US, Canada tied as world's 11th freest economies: Study

The United States and Canada tied in a new study on global economic freedom, though neither ranks within the top ten on the new list.

The 2017 report, which was conducted by The Cato Institute and reflects data from 2015, lists Canada and the U.S. as the eleventh freest economies in the world. In last year’s report, the United States was ranked at 13, while Canada actually slipped six spots from fifth place.

The United States fell in line well behind Hong Kong, which ranked at the top of the index for the second year in a row, and Singapore, which also reprised its second-place spot. The top ten freest economies also included New Zealand, Switzerland, Ireland, the United Kingdom, Mauritius, Georgia, Australia and Estonia.

On the other end of the spectrum, Venezuela, which is enrapt in an ongoing political, social and economic crisis, ranked last out of 159 countries and territories.

Of the other large economies in the industrialized world, Germany fell in at 23 place, Japan at 39, Russia at 100 and China at 112.

The analysis measured five factors among countries around the world, including size of government, legal system and security of property rights, access to sound money, freedom to trade internationally and regulation of credit, labor and business.

The United States improved in each of the five ratings categories with the exception of freedom to trade internationally, which slipped by .03. Still, some of its ratings are low compared to higher-ranked countries, according to Marian Tupy, the editor of and a senior policy analyst at the Center for Global Liberty and Prosperity.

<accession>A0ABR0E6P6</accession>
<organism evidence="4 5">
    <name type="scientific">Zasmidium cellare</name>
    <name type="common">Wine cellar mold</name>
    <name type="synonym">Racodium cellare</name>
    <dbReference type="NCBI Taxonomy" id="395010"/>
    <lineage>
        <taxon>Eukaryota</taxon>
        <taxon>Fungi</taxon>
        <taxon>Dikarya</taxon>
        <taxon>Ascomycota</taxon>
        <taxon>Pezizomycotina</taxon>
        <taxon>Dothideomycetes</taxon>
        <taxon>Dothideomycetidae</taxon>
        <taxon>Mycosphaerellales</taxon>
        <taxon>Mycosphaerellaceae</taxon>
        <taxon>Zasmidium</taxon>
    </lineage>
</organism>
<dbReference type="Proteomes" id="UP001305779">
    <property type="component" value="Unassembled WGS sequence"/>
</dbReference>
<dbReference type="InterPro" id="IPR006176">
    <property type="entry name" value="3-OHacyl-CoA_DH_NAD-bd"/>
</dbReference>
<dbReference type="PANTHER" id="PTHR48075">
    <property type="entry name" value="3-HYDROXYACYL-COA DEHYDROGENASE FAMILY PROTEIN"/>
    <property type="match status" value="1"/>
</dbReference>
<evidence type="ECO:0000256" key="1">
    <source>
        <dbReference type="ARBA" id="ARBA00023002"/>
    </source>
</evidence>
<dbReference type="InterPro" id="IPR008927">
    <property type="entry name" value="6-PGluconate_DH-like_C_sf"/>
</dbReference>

“The biggest problematic areas for the U.S. [are] the size of the government, also freedom to trade internationally and the reliability of the legal system, where [there could be] a lot of arbitrary decision making, a lot of judicial overreach,” Tupy told FOX Business.

For the first time, Cato’s report factored in gender disparity into its economic freedom metrics, which benefitted some countries – including the U.S. – while it hurt the ratings of others.

“What we have seen here is that the Arab world has declined in ranking and decreased in ratings,” Tupy said. “So for example, United Arab Emirates and Qatar, which were previously the highest ranking nations in the Middle East and North Africa … have now dropped.”

According to the study, individuals living in countries with more economic freedom enjoy greater levels of prosperity, political and civil liberties and even longer life spans. Better-ranked nations also have higher levels of GDP and the poor are better off than in less economically free countries. Therefore, Tupy said things are better for everyone when economic freedom is increasing.

“Overall economic freedom is back on track, increasing slightly and that’s obviously encouraging. It’s encouraging that in spite of the recession … economic freedom is already, again, increasing,” he said.